Breaking 50,000 Words: Getting Serious about your Novel

Peter B. GiblettStarred Page By Peter B. Giblett, 1st Mar 2015 | Follow this author | RSS Feed
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I know a couple of writers who have completed novels, publishing them is of course another challenge. Having just broken fifty thousand words and my novel is currently no longer on hold and I have dedicated a little time each day to completing it and making it ready to market to publishers.

Most writers give up before 50,000 words

During 2009/10 I was discussing creating a novel with other writers I knew and one thing that I was told was about the 50,000 word theory, the principle being that breaking fifty thousand words was the hardest point for any novel writer. In a way it was true, at that time I was working on a story and for some reason it came to a halt at just about 45,000 words, primarily because I no longer had time to work on the story with other activities taking a higher priority.

Having gone through my difficulties over the last months of course there were occasions when I had nothing but time, yet I did not have the inclination to continue writing that story, it seemed as if that would be where the story would stay, then a few things happened in life, including the death of one of the real life characters in the story and the release of some information about related events, creating a nagging need to get moving with the story again.

Editing the Story

The original story was basically solid, but it occurred to me that I needed to edit it from page one and at the same time include some further twists in the tale that my later research had uncovered, so my primary task (even at this point) remains the editing of the original 111 pages and ensuring everything was correct and up to my current standards for use of English language. Of course those points where it is possible to enhance the story, including new information, adding a new twist, etc. were all important. I am currently about 50% of the way editing the original word-set, but this is working to plan and is allowing me to enhance the story along the way, and is proceeding well.

Of course it is here where additional research into the events in question revealed that there is a person missing from my original text, they are not central but they do have an important peripheral role to play and I will have to adjust the plot in order to include their impact on the story. That is not really a problem because they are only linked to the story a few pages after the part that I am currently editing.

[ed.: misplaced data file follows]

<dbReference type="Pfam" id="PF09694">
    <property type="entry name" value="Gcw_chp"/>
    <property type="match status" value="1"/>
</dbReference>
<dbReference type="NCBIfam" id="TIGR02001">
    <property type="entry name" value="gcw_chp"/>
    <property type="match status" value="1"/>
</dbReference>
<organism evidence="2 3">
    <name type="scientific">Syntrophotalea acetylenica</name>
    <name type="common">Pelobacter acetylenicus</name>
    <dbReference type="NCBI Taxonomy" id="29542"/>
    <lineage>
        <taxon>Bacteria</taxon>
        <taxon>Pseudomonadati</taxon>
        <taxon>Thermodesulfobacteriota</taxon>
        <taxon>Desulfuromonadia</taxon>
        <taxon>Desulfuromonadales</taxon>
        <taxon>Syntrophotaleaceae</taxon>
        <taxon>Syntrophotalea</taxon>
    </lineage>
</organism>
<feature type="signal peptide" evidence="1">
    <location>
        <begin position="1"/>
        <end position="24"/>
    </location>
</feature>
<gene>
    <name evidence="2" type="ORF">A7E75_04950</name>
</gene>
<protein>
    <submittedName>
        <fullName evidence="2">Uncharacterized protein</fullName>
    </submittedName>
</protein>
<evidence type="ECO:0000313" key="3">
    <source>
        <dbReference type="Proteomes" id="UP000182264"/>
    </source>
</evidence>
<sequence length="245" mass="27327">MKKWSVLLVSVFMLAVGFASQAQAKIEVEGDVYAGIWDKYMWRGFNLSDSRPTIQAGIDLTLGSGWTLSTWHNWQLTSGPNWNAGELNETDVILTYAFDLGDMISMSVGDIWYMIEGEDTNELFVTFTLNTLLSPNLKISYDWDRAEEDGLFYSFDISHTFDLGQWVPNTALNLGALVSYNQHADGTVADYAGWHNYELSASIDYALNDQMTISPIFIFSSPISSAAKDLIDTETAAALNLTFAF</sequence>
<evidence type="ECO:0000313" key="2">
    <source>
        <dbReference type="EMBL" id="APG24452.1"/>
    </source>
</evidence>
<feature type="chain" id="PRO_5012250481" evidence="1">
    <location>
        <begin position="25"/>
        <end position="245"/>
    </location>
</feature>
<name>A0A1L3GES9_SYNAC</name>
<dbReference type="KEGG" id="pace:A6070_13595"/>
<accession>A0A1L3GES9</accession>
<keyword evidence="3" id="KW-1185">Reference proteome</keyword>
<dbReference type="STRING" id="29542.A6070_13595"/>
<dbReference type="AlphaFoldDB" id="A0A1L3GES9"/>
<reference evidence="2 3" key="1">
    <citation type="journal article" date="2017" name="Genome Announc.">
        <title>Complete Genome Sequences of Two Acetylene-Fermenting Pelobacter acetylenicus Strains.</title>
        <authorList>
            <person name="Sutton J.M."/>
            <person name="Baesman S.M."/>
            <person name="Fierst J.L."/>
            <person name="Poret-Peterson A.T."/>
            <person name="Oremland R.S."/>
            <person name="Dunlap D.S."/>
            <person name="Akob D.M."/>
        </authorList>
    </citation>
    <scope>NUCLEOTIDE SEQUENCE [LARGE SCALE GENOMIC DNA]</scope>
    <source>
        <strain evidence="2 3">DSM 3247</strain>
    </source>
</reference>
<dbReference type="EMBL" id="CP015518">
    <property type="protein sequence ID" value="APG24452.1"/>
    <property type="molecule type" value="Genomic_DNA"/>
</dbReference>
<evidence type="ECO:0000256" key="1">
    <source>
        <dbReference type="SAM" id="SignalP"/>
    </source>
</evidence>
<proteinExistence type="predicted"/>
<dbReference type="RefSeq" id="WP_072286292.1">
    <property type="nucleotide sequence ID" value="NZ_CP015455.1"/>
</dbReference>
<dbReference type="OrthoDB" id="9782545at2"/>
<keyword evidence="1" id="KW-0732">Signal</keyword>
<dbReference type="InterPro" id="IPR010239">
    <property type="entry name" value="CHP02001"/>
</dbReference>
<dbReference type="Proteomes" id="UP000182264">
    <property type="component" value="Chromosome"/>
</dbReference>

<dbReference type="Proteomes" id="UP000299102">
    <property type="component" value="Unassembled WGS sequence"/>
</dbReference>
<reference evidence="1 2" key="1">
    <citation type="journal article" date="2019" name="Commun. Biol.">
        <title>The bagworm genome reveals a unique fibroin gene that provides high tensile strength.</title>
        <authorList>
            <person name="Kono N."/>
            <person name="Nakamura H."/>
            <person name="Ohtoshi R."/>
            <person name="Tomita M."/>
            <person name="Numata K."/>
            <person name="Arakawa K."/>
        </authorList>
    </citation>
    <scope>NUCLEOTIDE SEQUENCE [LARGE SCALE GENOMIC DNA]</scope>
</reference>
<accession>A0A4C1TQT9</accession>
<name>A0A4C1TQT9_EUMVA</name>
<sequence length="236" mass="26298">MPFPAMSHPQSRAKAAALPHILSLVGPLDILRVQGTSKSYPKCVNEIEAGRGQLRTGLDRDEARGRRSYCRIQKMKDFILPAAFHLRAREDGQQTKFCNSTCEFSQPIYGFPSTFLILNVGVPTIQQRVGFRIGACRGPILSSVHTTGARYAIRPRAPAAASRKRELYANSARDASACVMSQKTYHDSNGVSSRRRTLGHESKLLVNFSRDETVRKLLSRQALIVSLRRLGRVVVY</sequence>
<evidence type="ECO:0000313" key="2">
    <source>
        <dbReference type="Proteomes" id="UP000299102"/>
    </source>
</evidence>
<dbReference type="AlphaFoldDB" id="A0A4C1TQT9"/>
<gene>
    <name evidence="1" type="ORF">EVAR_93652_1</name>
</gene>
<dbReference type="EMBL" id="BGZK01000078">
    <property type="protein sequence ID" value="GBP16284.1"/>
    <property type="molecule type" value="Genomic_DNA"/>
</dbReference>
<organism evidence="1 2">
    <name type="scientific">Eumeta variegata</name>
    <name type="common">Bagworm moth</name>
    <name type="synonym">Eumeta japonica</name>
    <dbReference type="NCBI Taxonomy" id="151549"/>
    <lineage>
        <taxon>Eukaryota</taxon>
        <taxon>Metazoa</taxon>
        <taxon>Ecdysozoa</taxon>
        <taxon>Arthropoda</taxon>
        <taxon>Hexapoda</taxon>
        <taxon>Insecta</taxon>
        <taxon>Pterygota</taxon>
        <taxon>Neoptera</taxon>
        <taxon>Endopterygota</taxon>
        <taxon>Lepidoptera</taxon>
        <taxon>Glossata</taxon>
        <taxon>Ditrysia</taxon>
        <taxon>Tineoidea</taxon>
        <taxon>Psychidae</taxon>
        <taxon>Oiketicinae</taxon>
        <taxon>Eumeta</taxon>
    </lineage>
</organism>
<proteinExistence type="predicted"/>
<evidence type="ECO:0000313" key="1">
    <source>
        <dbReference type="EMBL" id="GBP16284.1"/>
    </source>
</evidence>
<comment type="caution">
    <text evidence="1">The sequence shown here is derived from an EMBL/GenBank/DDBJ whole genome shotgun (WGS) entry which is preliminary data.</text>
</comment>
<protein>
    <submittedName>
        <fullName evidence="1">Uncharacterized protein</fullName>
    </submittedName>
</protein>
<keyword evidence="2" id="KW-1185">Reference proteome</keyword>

This all goes to prove that stories are complex, full of twists and turns, some relevant and some irrelevant but exploring many paths is necessary in order to explore the full history of events.

Another thing about editing the story from the beginning is finding errors that were not visible at the time, such as using the word "buy" instead of "but" or other small errors like that. This fits with my theory that we all convince ourselves that what is on the page is correct, when it is not. The other aspect of editing a piece wholesale is ensuring that sentences are a joy to read and we must ensure each is, altering them when they are not.

Full Length?

Obviously at 50,000 words and 113 pages my work is far from complete, which is likely to require a total of 100,000 to 120,000 words or 220 to 250 pages.

I have clearly got a long way to go to finish the book, but at least I know that this is now possible.

The Dream

This was kick-started because of a dream I had recently.

I don't normally dream at all in my sleep. I used to when young, but as I grew older I dreamed less and less and when I did dream it was something significant and something to pay attention to. In this dream I was talking to an author who died some time ago. I was walking along the street and he was sitting at a coffee shop, I looked up and spotted him and smiled, instantly recognising him.

"Peter, grab a coffee and pull up a chair." he said with the authority of knowing that I respected him as a writer.

"Thank you." I responded and of course as is the command of dream land the barista instantly appeared and presented the perfect blend as I moved the chair into place.

"How come you know me?" I guess this was my logical mind peeking through the dream.

"In dreams anything is possible." He assured me.

"I thought you were no longer with us." I was delicately trying to point out the fact that he was no longer in the world of the living.

"But anything is possible in dream world, we have known each other for a long time and people are always alive in here." He said as his palm gently tapped his chest right where the heart is. "You were writing a story!"

"Yes, but I came to a halt."

"But right now you have some time to get it moving again."

That was true I do have some spare time, even though I had started to write for a client on a part time basis I did have some spare time available. He sat there smiling, because he knew that I knew he was right. I could not say anything, but spent a little time simply listening to his advice and of course I know he was right because he had published nearly 500 books during the course of his career.